Blair Underwood: I’ve known Octavia for 25 years and I’ve wanted to work with her again. It’s been a while but you know, Octavia is one of those people who is funny as hell. This was one of the funniest sets I’ve been on between Octavia, Bill, Garrett and Tiffany. She’s who you want number one on the call sheet. When you’re the lead character. She’s in almost every scene. And the first week we were shooting, she was very dizzy, maybe vertigo. She didn’t complain. She was a trooper. She was she was there for every scene. She’s an amazing, brilliant actress, but the person who she is, I love her. She’s phenomenal.

Can you talk about being part of this ensemble?

Blair Underwood: Well, it’s amazing. I has a good time working on the project but aside from that, everybody came to this project feeling as if we’re doing something special. This story has not been told on film that I know of. You may know in the history books and may have been taught in school. This is what I learned in doing this project; a lot of people do not know about Madam C.J. Walker. A lot of white folks I talked to are surprised to hear the story. We all came to this project, wanting to do our best and to bring our A game and we wanted to do our utmost to tell the story the best way we can.

Was there anything from what you’ve read in the research prior to shooting that you wanted to add in there for the character or was everything on the script?

Blair Underwood: There’s always things you want to add to the character because it’s our job is to flesh it out. The script just gives us the skeleton of it all. My job has been to show the heart and soul to CJ Walker and Charles Joseph Walker. People who may know the broad strokes know that she was married to him and then he ended up leaving her for another woman, so you can take that and then you can play it one note and be the bad guy. Or you can find, or ask yourself, the reasons why and then bring that to the fore and express that and put it on on film.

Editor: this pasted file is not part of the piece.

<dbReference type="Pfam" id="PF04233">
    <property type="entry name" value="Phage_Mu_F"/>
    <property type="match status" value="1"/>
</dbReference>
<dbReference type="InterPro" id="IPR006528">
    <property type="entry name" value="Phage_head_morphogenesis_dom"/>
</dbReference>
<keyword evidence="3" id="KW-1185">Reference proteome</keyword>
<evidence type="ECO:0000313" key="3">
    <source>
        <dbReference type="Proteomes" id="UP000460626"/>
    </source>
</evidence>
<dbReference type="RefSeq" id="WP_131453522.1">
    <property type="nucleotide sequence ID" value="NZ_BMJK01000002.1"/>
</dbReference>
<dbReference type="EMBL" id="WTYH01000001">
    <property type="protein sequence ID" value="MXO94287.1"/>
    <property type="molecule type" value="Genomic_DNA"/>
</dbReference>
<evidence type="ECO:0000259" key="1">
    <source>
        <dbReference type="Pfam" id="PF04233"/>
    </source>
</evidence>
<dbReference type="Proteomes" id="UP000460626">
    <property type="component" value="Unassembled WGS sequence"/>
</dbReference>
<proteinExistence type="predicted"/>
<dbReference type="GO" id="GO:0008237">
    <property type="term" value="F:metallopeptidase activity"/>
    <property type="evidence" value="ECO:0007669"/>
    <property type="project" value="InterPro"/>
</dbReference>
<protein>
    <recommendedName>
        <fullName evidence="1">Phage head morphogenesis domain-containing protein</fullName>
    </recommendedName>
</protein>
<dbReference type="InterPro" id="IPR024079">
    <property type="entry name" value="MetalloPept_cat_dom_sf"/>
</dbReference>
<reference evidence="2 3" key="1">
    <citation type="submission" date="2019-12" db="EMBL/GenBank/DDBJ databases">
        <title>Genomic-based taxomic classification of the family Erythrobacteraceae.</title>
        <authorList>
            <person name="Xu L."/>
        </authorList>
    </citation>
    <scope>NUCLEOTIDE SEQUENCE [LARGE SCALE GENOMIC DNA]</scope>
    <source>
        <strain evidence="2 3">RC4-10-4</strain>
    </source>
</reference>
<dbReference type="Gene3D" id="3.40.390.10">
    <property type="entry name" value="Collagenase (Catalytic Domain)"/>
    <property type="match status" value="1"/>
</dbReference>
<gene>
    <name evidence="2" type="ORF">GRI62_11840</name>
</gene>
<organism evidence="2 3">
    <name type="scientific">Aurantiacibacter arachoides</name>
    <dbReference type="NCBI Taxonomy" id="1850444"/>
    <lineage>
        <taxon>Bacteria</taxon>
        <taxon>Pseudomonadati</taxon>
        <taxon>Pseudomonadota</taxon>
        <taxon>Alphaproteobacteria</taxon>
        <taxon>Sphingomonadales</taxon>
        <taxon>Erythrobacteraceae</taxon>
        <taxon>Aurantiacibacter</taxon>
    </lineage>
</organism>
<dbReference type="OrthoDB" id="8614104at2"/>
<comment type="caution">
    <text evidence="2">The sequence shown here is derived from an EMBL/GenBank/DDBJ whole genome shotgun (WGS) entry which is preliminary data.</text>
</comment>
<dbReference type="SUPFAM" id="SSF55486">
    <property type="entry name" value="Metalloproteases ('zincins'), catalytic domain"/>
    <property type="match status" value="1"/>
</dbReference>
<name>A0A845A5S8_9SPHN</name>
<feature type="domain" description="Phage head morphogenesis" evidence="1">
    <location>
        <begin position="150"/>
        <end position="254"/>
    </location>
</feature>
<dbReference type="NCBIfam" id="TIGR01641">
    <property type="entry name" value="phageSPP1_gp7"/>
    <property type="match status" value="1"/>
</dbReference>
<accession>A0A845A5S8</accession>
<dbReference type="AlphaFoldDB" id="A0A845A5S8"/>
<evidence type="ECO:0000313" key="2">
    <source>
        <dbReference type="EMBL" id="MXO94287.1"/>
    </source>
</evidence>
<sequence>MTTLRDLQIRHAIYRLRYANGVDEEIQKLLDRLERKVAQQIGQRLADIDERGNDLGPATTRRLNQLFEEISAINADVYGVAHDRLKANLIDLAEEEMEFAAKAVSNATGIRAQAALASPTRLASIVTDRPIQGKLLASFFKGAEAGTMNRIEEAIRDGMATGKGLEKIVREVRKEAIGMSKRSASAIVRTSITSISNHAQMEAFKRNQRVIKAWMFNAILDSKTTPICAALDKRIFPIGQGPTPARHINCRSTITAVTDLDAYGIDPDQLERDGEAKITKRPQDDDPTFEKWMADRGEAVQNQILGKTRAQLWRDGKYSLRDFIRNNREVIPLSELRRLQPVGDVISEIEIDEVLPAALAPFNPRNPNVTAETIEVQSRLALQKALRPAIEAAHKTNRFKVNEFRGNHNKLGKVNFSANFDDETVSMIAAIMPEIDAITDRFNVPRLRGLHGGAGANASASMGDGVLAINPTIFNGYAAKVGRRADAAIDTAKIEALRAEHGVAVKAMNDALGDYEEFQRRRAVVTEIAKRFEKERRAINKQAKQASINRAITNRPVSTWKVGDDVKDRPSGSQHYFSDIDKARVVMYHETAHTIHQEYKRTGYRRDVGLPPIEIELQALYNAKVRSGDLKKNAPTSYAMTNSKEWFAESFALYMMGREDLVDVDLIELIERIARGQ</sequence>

So, to me, it’s much more interesting to approach this relationship. So we don’t know a lot about the relationship. We know they loved each other. We know they were together. We know they both were beneficial to each other because of their skill set, because of their talent and in Charles Joseph’s case he was an admin. He was a salesman, he was a marketer. He was a branding man. So he knew how to sell. He knew how to hype. That was beneficial to her in creating a brand and products that she had to sell to customers. Then as it grew and blossomed the relationship and in their case, her success dwarfed his vision of himself in the world on which they lived in the relationship.

You were recently on Broadway in A Soldier’s Play and this is not your first rodeo on Broadway. Can you talk about this play, now that it has played on a bigger platform than off-Broadway?

Blair Underwood: I’m first of all, I had a ball. Again, not unlike Madam C.J. Walker, there’s a certain historical resonance and gravity to this project. In 1981 for those don’t know, the play was first produced by the New Ensemble Company, the NEC. The play ran for two years. It starred Denzel Washington, Sam Jackson, Jim Pickens, and a lot of different people who have had incredible careers since then. It won the Pulitzer Prize and became the movie A Soldier Story starring Denzel Washington, Howard Rollins and featured a young David Alan Grier, who’s in our production.